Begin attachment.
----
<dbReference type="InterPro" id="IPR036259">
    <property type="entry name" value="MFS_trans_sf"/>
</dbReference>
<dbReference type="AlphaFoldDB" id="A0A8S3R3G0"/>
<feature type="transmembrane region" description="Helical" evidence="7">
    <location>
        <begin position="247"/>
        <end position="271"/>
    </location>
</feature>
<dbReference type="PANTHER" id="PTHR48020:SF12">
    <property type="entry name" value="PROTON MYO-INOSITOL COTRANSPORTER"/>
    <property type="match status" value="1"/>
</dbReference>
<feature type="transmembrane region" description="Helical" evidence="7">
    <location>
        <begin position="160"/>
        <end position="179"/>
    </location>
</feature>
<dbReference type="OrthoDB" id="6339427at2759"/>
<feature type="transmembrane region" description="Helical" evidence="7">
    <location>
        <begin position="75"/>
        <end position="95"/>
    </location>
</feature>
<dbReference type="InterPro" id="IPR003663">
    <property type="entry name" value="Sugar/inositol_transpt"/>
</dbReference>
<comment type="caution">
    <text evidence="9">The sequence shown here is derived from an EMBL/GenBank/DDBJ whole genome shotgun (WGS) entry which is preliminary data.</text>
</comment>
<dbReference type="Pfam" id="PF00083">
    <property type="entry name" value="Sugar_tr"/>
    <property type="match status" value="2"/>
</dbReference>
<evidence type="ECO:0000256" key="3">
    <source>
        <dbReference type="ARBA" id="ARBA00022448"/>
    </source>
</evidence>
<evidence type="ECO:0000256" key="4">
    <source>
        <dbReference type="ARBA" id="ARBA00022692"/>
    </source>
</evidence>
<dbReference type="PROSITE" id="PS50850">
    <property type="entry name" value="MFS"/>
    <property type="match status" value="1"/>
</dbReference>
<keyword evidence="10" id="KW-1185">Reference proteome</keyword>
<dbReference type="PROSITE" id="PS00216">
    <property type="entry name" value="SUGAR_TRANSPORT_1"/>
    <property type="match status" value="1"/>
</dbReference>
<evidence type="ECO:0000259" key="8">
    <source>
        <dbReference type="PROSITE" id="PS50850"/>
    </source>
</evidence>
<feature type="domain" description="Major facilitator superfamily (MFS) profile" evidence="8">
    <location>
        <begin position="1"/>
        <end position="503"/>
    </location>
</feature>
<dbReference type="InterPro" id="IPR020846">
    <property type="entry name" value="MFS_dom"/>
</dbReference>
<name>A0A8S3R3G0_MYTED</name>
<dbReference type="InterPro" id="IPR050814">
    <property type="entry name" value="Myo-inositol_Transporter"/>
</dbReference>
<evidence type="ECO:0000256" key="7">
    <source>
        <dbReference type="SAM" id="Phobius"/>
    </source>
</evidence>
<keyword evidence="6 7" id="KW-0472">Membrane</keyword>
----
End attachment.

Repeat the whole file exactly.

<dbReference type="InterPro" id="IPR036259">
    <property type="entry name" value="MFS_trans_sf"/>
</dbReference>
<dbReference type="AlphaFoldDB" id="A0A8S3R3G0"/>
<feature type="transmembrane region" description="Helical" evidence="7">
    <location>
        <begin position="247"/>
        <end position="271"/>
    </location>
</feature>
<dbReference type="PANTHER" id="PTHR48020:SF12">
    <property type="entry name" value="PROTON MYO-INOSITOL COTRANSPORTER"/>
    <property type="match status" value="1"/>
</dbReference>
<feature type="transmembrane region" description="Helical" evidence="7">
    <location>
        <begin position="160"/>
        <end position="179"/>
    </location>
</feature>
<dbReference type="OrthoDB" id="6339427at2759"/>
<feature type="transmembrane region" description="Helical" evidence="7">
    <location>
        <begin position="75"/>
        <end position="95"/>
    </location>
</feature>
<dbReference type="InterPro" id="IPR003663">
    <property type="entry name" value="Sugar/inositol_transpt"/>
</dbReference>
<comment type="caution">
    <text evidence="9">The sequence shown here is derived from an EMBL/GenBank/DDBJ whole genome shotgun (WGS) entry which is preliminary data.</text>
</comment>
<dbReference type="Pfam" id="PF00083">
    <property type="entry name" value="Sugar_tr"/>
    <property type="match status" value="2"/>
</dbReference>
<evidence type="ECO:0000256" key="3">
    <source>
        <dbReference type="ARBA" id="ARBA00022448"/>
    </source>
</evidence>
<evidence type="ECO:0000256" key="4">
    <source>
        <dbReference type="ARBA" id="ARBA00022692"/>
    </source>
</evidence>
<dbReference type="PROSITE" id="PS50850">
    <property type="entry name" value="MFS"/>
    <property type="match status" value="1"/>
</dbReference>
<keyword evidence="10" id="KW-1185">Reference proteome</keyword>
<dbReference type="PROSITE" id="PS00216">
    <property type="entry name" value="SUGAR_TRANSPORT_1"/>
    <property type="match status" value="1"/>
</dbReference>
<evidence type="ECO:0000259" key="8">
    <source>
        <dbReference type="PROSITE" id="PS50850"/>
    </source>
</evidence>
<feature type="domain" description="Major facilitator superfamily (MFS) profile" evidence="8">
    <location>
        <begin position="1"/>
        <end position="503"/>
    </location>
</feature>
<dbReference type="InterPro" id="IPR020846">
    <property type="entry name" value="MFS_dom"/>
</dbReference>
<name>A0A8S3R3G0_MYTED</name>
<dbReference type="InterPro" id="IPR050814">
    <property type="entry name" value="Myo-inositol_Transporter"/>
</dbReference>
<evidence type="ECO:0000256" key="7">
    <source>
        <dbReference type="SAM" id="Phobius"/>
    </source>
</evidence>
<keyword evidence="6 7" id="KW-0472">Membrane</keyword>